Mulling over the death of JFK
If you remember flash bulbs and the assassination of President Kennedy, you’re likely over 60. For the nation the ordeal was a “flash-bulb” moment, one that you accurately and vividly recall where you were, what you were doing, and those you were with.
On November 22, 1963, I was in Sr. Elenita’s eighth grade social studies class when the principal broke in with the news over the intercom. Even at that young age—thirteen—the profound enormity and overwhelming horror of the event was palpable. The next three days were surreal as we sat transfixed to our recently acquired, black-and-white, rabbit-eared TV mesmerized by every detail. The only difference between my mother and us young ones is that we occasionally went out to play, more to get away from the oppressive news than the desire to be out since it was late November and not very pleasant weather-wise. But even then, it dominated what we talked about.
Since then, Neil Armstrong’s first steps on the moon, the space shuttle Challenger disaster, Columbine Massacre, and September 11th attacks have become etched in my psyche as flash-bulb moments. It’s likely many of you share those in addition to others.
I’m sure battle-scarred veterans have a number of such scenes embedded in their memories, so horrific they prefer not talking about them. My brother, a sniper in Vietnam with the Marines, refused to talk about his experiences. It was evident, though, the toll they took over the years.
Studies show that our memories are quite fallible. In the vast majority of cases, what we swear happen did not in the way we recall them with the exception of moments such as the JFK assassination. Those tend to be extraordinarily painful, searing events.
The problem is that if we don’t handle them appropriately, they have the potential eat us up mentally and often they do by migrating into our shadows and finding expression in other usually harmful ways.
Being tangential to the suffering, how close we are to the event, literally or symbolically, helps dictate its impact on the individual. Being on scene at one of the mass killings, from Columbine to the Aurora theater and Sandy Hook shootings, will cause individuals to suffer enormously until they can be open with their experiences in healthy ways.
For Americans a bit older than I, the JFK assassination might have had deeper effects: disillusionment, loss of hope, and fear due to the instability of the world of that day, the days of super-power nuclear threats. The Cuban Missile Crisis was a rather recent event when Kennedy died; hence, the plethora of conspiracy theories. They’re all bunk as surely is the one about George W. Bush masterminding the September 11th attacks.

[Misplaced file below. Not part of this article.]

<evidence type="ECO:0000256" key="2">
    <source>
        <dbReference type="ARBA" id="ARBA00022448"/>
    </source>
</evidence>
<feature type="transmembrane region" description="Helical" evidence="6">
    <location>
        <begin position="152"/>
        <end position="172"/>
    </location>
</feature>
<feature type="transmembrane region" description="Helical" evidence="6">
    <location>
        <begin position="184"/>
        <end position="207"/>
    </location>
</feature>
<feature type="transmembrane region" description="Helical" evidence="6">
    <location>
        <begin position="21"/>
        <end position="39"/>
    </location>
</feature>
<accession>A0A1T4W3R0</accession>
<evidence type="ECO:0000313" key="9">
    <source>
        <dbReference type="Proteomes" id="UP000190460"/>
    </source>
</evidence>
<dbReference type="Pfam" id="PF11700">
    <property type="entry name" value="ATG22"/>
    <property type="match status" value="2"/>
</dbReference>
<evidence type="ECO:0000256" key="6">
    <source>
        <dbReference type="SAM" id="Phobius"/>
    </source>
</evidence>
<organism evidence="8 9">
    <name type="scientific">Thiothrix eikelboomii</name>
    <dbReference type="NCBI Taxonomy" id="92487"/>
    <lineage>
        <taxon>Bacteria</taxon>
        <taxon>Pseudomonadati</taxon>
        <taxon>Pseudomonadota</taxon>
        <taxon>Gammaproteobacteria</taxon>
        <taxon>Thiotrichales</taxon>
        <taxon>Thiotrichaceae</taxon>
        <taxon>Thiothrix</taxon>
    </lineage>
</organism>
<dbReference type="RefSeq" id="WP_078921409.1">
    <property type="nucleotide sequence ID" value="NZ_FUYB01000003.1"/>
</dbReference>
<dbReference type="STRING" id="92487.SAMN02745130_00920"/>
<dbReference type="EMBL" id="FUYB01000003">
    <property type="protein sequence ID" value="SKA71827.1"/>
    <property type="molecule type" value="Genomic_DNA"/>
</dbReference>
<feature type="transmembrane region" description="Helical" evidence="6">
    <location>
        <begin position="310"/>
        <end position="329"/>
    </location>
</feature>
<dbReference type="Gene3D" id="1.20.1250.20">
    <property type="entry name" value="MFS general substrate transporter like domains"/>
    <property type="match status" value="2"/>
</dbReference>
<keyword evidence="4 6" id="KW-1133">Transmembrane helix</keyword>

With Kennedy’s assassination, Camelot died a second death and history was altered. My take:
Would’ve Kennedy gone as deep into Vietnam as his successor Lyndon B. Johnson did? Probably, for he too was a Cold Warrior who believed in the Domino Theory, though his World War II experience might’ve tempered his hand a bit.
Would’ve JFK defeated Barry Goldwater in 1964? Probably, for his anti-communist credentials were impeccable and his liberalism not as deep as was LBJ’s despite the irony of him being from Massachusetts and LBJ from Texas. It’s fascinating how the political landscape has changed fundamentally over the past half century.
Would’ve Kennedy pursued LBJ’s Great Society and civil rights agenda? Not as likely, for Kennedy was still the son of magnate Joseph P. Kennedy who was more about power than civic-mindedness.
Historians will argue forever about those outcomes, but undoubtedly Kennedy’s assassination did change the way we see things, both in perspective and in method for it was the Golden Day of Walter Cronkite, Chet Huntley, and David Brinkley, sober-minded newsmen and commentators not prone to hysteria. It was the epoch before the buffoonery of Rush Limbaugh and his ilk talk radio and cable have blessed us with.
When I talk to younger folks about Kennedy’s death, they’re more interested in the facts rather than the impact of that event has had. I couldn’t care less about the specifics anymore. What’s important is that it happened and its enduring effect upon the course of American history and us older Americans.
Technology has inexorably played its role from communications to weaponry, and as such, the world is very different. It’s not better nor is it worse. It just is.
Friday will offer the perfect opportunity to mull all that over. Take advantage of it.